Why did judge drop Rittenhouse gun charge? 

Wisconsin Gov. Tony Evers, who faced criticism over his response to the Kenosha protests in 2020, urged calm as the jury deliberated. He announced last week that 500 members of the National Guard would stand ready for duty in Kenosha if needed.


Rittenhouse was 17 when he went to Kenosha from his home in Antioch, Illinois, in what he said was an effort to protect property from rioters in the days after a Black man, Jacob Blake, was shot by a white Kenosha police officer.


In a fast-moving series of clashes in the streets, Rittenhouse shot and killed Joseph Rosenbaum, 36, and Anthony Huber, 26, and wounded Gaige Grosskreutz, now 28.


During closing arguments Monday, prosecutor Thomas Binger said that Rittenhouse was a “wannabe soldier” who set the deadly chain of events in motion by bringing a rifle to a protest and pointing it at protesters just before he was chased.


But Rittenhouse lawyer Mark Richards countered that Rittenhouse was ambushed by a “crazy person” — Rosenbaum.


Rittenhouse testified that Rosenbaum chased him down and made a grab for his rifle, causing him to fear the weapon was going to be used against him. His account of Rosenbaum’s behavior was largely corroborated by video and some of the prosecution’s own witnesses.


As for Huber, he was gunned down after he was seen on video hitting Rittenhouse with a skateboard. And Grosskreutz admitted he had his own gun pointed at Rittenhouse when he was shot.


In his instructions to the jury, Schroeder said that to accept Rittenhouse’s claim of self-defense, the jurors must find that he believed there was an unlawful threat to him and that the amount of force he used was reasonable and necessary.


Kyle Rittenhouse jury enters second day of deliberations


Jurors in the Kyle Rittenhouse trial are starting their second day of deliberations on Wednesday in Kenosha, Wisconsin. The jurors spent all day Tuesday deliberating without returning a verdict, and informed the court they would return in the morning to continue reviewing the case.


Rittenhouse faces five felony charges in the August 2020 shootings that killed Joseph Rosenbaum and Anthony Huber, and wounded Gaige Grosskreutz, during a chaotic night of protests in Kenosha over the police shooting of Jacob Blake.


Rittenhouse, who was 17 at the time, claims he acted in self-defense. He testified that he went to Kenosha, armed with an AR-15 style rifle, to help protect local businesses and provide first aid.  He took the stand last week in his own defense, and at one point broke into tears when his attorneys questioned him about why he fatally shot Rosenbaum.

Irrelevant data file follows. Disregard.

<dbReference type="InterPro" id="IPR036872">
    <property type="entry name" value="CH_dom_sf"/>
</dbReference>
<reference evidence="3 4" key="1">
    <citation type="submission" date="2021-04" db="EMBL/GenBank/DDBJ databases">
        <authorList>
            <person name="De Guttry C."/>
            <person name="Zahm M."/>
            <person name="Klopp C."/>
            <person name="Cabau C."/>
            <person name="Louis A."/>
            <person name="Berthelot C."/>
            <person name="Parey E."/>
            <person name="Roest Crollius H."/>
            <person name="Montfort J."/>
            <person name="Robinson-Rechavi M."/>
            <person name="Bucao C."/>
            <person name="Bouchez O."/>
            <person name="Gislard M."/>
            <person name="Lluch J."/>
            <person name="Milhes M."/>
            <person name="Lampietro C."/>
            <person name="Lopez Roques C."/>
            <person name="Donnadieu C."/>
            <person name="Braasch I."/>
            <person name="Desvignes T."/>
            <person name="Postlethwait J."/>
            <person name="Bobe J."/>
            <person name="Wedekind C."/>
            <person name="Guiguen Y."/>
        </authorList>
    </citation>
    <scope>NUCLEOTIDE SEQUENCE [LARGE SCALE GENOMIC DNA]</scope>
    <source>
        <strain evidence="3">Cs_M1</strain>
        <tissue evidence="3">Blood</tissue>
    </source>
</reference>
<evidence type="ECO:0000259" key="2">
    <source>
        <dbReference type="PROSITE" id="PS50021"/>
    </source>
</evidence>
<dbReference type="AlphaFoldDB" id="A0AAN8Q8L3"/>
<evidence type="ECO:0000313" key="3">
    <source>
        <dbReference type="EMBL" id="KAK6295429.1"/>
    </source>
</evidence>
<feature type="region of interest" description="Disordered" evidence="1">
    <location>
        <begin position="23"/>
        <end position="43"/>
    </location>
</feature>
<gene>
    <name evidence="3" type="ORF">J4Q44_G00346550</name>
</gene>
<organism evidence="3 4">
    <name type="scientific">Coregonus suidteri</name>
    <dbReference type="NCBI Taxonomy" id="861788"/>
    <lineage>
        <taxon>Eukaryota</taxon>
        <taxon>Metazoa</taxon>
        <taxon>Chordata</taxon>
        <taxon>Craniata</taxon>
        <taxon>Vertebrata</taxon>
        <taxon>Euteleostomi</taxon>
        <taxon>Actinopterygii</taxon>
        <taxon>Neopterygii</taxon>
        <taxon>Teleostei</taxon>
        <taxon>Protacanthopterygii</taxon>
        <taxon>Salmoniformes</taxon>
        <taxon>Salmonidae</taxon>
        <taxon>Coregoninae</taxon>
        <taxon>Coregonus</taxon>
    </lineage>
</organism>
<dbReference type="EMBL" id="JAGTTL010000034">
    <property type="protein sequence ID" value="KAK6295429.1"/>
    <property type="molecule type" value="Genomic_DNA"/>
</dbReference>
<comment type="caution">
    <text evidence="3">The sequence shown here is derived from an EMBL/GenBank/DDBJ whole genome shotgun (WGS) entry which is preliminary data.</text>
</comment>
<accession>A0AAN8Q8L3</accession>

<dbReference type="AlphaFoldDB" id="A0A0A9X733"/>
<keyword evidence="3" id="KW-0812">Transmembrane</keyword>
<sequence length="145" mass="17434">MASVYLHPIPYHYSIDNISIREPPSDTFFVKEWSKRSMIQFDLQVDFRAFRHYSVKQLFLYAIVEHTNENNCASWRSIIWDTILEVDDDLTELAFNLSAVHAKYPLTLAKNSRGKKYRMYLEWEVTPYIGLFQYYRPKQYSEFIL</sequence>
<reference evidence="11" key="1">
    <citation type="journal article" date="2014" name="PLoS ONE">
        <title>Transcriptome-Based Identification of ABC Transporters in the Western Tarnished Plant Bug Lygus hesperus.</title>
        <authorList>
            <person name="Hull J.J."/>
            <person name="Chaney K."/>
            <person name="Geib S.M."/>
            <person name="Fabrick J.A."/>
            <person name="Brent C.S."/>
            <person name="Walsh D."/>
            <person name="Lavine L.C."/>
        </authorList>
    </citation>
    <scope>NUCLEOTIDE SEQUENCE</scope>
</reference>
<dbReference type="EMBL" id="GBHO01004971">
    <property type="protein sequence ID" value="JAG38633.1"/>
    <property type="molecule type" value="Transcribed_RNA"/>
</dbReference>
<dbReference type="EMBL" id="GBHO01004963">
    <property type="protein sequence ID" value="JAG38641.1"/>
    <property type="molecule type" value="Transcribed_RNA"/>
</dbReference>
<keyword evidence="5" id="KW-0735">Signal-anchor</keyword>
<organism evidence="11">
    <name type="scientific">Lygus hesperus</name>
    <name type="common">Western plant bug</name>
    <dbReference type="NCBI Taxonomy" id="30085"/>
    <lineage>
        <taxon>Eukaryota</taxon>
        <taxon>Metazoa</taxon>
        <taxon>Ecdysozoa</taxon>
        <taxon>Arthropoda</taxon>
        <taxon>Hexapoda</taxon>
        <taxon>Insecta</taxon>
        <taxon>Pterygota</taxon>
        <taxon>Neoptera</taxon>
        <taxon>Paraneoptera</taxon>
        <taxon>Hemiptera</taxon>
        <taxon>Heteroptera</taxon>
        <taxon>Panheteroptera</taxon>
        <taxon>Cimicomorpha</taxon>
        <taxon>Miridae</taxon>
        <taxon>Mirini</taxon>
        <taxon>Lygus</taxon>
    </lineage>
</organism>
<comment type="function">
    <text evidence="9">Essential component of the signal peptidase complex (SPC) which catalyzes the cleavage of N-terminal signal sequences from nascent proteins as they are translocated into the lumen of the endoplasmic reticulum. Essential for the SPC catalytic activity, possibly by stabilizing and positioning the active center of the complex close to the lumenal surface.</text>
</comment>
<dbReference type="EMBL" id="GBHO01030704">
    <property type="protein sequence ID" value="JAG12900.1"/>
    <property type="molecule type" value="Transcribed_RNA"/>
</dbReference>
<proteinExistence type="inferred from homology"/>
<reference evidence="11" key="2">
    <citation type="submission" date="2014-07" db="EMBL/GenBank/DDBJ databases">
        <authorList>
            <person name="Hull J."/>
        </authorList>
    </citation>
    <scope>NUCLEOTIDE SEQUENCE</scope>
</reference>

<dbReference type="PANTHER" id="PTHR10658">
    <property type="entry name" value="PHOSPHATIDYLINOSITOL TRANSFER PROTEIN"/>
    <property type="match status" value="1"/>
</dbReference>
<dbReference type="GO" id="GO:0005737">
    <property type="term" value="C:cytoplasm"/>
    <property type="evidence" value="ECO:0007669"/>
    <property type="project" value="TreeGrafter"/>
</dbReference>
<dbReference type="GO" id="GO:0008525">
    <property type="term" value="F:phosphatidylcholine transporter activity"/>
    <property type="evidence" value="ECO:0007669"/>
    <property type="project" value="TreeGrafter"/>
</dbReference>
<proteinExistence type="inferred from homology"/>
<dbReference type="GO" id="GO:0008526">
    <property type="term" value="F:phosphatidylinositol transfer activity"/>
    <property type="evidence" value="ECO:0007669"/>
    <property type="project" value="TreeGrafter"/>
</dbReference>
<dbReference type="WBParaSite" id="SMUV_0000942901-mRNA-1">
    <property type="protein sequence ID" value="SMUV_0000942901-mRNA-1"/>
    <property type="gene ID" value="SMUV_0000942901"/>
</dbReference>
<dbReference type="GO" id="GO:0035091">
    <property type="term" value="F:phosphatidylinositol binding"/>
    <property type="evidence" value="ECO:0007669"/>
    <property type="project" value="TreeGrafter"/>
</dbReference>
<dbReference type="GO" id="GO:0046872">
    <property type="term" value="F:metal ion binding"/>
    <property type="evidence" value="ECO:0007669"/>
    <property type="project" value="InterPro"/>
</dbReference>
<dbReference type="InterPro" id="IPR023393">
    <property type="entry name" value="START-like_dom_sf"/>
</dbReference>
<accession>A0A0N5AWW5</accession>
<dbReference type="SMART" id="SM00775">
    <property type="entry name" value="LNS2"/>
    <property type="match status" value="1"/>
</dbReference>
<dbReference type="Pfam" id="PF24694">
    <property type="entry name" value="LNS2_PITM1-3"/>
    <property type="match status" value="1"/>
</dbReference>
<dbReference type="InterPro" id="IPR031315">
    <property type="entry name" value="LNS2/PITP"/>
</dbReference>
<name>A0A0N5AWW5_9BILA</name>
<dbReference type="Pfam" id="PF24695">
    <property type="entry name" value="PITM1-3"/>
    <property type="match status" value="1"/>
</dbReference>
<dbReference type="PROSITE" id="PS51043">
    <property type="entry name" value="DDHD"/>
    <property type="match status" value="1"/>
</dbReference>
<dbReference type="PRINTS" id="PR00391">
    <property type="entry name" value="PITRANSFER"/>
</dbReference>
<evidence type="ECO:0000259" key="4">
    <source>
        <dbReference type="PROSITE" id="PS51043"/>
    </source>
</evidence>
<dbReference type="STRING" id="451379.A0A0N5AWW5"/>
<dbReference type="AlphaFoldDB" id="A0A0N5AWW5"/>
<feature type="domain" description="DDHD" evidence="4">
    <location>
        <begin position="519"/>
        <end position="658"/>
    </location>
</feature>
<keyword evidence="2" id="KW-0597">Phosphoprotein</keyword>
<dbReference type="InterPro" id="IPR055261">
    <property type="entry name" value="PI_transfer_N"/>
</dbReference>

"I didn't do anything wrong, I was defending myself," Rittenhouse told the court.


But the prosecution has painted Rittenhouse as the aggressor and showed video from the scene in an effort to show that he provoked the violence. In this case, the burden of proof is on prosecutors to prove the shooting was not justified. 


The jury heard from more than 30 witnesses during two weeks of testimony.


Deliberations began Tuesday morning after the field of 18 jurors was narrowed down to 12. Rittenhouse himself picked six pieces of paper from a lottery tumbler that were used to identify the alternate jurors. A courtroom clerk is usually responsible for that task, not the defendant. Judge Bruce Schroeder said he has been having defendants do it for "I'm going to say 20 years, at least."


Seven women and five men were selected to be jurors, and they appeared to be mostly white.


Outside the Kenosha County courthouse, opposing groups of protesters for and against a guilty verdict have gathered, and 500 National Guard troops are standing by in case of possible unrest once a verdict is reached.


What are the charges?

Count 1: First-degree reckless homicide, use of a dangerous weapon, for the death of Joseph Rosenbaum.


Count 2: First-degree recklessly endangering safety, use of a dangerous weapon.


Count 3: First-degree intentional homicide, use of a dangerous weapon, for the death of Anthony Huber.


Count 4: Attempted first-degree intentional homicide, use of a dangerous weapon, for the shooting of Gaige Grosskreutz.


Count 5: First-degree recklessly endangering safety, use of a dangerous weapon.


A sixth count, possession of a dangerous weapon by a person under 18, was dropped by the judge before both sides began their closing arguments.


اترك تعليق